We were all born, and had to undergo the transition known as Coming of Age, during which we pieced together the rules of life. During your Coming of Age, what particular challenges and adventures did you face? When you reached some sort of “destination,” a life you were willing to live, describe how that might have felt like a conclusion to your quest.

At the next stage of the life journey, typically around our early 20s, we transition from the unformed stage of early adulthood into the solid responsibility of family and home. What was this period like for you? Was it brief and predictable? Or was this transition difficult and even chaotic. What adventures or special challenges did you face during this important second stage of Coming of Age? What defined the “end” of the journey? Was it a career or family? What lesson or growth in your character will let the reader know the period has ended?

Sonia Marsh’s Home Page
Freeways to Flipflops (Kindle Version)

For brief descriptions and links to all the posts on Memory Writers Network, click here.

To order Memoir Revolution about the powerful trend to create, connect, and learn, see the Amazon page for eBook or Paperback.

Should You Use Flashbacks in Your Memoir?

by Jerry Waxler

Read Memoir Revolution to learn why now is the perfect time to write your memoir.

One way to resolve the “where do I start” dilemma is to jump straight into the action, and then come back later to fill it in with flashbacks. Flashbacks consist of entire scenes, inserted out of chronological order. Even though life takes place in chronological order, flashbacks give you the freedom to jump straight into the thick of the action. In addition, they offer another stylistic benefit. They can increase the power of an otherwise boring scene.

Travel Memoirs and Flashbacks

In his memoir, Zen and Now, Mark Richardson retraces the path traveled by Robert Pirsig in Zen and the Art of Motorcycle Maintenance. The miles of road streaming by provide Richardson perfect empty canvas on which to paint scenes not only from Pirsig’s book but also from other times in his own life. The weaving of time, thoughts, and place feels seamless, and the pages roll by with the same grace as the miles.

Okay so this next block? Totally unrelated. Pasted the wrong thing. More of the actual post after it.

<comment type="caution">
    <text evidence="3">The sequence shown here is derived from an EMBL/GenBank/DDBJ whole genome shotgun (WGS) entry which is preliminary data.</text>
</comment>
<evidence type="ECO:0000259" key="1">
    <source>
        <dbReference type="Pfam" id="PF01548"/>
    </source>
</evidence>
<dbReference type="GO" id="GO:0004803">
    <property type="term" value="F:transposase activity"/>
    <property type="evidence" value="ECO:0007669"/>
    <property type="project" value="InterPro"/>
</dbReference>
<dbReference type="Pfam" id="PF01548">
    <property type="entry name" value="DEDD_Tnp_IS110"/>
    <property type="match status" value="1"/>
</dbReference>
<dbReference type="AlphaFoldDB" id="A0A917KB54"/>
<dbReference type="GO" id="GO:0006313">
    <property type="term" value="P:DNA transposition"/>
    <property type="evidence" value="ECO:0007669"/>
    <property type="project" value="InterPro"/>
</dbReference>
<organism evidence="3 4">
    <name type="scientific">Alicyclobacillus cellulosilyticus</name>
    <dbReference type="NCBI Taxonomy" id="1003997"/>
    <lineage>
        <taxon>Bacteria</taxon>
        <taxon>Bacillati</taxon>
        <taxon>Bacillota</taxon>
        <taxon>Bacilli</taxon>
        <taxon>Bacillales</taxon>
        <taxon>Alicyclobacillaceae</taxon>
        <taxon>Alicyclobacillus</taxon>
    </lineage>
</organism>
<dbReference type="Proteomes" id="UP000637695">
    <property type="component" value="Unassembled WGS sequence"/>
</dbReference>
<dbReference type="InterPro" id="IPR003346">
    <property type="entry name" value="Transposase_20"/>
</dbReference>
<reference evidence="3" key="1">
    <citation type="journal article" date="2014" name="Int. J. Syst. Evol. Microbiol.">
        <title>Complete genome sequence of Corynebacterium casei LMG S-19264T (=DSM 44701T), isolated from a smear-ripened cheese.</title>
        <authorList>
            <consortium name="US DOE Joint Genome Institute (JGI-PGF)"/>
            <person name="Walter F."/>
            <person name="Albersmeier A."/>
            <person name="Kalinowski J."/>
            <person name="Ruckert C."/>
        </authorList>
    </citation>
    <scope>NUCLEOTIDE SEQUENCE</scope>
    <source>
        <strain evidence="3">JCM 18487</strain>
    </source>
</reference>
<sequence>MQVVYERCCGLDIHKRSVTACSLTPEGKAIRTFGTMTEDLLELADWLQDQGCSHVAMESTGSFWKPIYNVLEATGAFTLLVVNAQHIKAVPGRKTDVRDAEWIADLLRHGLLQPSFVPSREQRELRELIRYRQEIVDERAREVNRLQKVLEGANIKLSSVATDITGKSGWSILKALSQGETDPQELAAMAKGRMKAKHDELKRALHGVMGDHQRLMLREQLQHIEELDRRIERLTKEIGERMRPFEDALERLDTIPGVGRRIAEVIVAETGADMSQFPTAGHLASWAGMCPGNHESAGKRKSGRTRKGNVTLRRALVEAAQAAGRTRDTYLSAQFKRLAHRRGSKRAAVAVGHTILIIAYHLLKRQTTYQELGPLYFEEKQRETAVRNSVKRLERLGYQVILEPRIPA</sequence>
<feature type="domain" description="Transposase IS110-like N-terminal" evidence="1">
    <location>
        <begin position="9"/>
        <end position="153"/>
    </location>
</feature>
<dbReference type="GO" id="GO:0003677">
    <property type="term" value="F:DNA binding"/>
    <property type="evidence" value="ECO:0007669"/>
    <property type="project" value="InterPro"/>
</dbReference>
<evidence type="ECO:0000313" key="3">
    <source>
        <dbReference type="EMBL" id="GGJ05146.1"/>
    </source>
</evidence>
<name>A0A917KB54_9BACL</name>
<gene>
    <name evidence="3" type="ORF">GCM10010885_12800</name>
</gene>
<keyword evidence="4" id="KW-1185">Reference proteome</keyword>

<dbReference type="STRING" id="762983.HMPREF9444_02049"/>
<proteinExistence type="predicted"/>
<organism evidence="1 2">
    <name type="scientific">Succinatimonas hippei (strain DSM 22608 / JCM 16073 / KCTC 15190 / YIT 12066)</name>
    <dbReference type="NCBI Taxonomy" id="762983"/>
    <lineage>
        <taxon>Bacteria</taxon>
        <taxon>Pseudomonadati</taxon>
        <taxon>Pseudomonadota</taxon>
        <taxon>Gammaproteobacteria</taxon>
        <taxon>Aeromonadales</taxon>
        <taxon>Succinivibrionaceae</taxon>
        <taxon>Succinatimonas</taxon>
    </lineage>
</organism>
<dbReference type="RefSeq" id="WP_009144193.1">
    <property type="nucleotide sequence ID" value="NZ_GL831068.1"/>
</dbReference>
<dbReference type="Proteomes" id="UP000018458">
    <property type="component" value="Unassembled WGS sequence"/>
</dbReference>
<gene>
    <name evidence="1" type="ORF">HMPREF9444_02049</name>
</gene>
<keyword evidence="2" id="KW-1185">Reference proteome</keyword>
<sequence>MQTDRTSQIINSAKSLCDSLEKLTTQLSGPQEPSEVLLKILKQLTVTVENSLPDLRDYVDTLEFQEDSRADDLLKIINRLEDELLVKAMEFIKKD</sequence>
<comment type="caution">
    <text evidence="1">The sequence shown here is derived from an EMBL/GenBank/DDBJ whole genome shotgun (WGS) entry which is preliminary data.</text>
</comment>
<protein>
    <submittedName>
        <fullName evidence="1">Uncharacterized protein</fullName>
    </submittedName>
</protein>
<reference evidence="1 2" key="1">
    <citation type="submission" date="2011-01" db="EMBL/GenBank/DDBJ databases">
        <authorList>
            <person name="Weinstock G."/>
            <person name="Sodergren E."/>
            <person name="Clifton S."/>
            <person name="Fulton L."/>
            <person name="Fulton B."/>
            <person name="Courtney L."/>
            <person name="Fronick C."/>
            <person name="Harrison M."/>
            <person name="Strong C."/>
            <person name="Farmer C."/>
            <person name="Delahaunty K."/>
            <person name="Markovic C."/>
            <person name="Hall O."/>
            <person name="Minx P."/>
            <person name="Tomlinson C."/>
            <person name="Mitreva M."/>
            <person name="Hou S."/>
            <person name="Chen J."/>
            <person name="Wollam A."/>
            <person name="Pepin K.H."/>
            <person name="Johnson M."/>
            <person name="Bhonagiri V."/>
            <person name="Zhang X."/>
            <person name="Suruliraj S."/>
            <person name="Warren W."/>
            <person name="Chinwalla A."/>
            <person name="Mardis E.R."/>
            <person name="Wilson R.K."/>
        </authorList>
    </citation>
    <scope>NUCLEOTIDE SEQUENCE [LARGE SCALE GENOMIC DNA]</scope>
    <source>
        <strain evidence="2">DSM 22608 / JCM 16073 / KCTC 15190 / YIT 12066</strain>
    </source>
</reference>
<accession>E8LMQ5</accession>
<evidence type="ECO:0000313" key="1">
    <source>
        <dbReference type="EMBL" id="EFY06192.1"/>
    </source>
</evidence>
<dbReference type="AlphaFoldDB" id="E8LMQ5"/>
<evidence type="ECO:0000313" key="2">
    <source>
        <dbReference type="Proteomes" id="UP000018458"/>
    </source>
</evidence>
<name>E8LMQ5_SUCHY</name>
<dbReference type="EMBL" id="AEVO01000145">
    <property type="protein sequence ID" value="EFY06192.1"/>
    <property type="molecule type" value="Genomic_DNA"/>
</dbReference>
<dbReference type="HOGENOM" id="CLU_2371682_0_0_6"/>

I’ve since read other travel memoirs that use this technique. Andrew X. Pham has plenty to say about other times in his life during his bicycle ride through Vietnam in Catfish and Mandala and Cheryl Strayed takes advantage of both of these benefits in her artful use of flashback in Wild.  She sweats and struggles with her backpack on a wilderness trail, and effortlessly integrates her remembered scenes to provide an ever deepening spiral of character development. Thanks to her impeccable stylistic control, and the neat trick of inserting the past scenes when nothing much is happening around her, Strayed uses flashbacks to her advantage.

However, even though the open road provides a blank canvas on which to paint flashbacks, not all travel writers use it in that way. Throughout Sam Manicom’s year-long motorcycle ride in his memoir Into Africa, he only briefly mentions that he grew up on that continent and provides no scenes from the earlier period, and Doreen Orion does not say much at all about her past during the road trip on her RV in Queen of the Road.

Flashbacks Require More Craft

Many memoirs follow chronological order because that’s the way life really happens. However, when you first start writing, your memory asserts its own order, or rather lack of it. During the research stage, memories jump around like lightening from one period to another, touching on a variety of scenes only tenuously connected to each other. When you first wrote this hodgepodge it might have made perfect sense. But readers won’t be able to reconstruct your life in the order that it actually unfolded.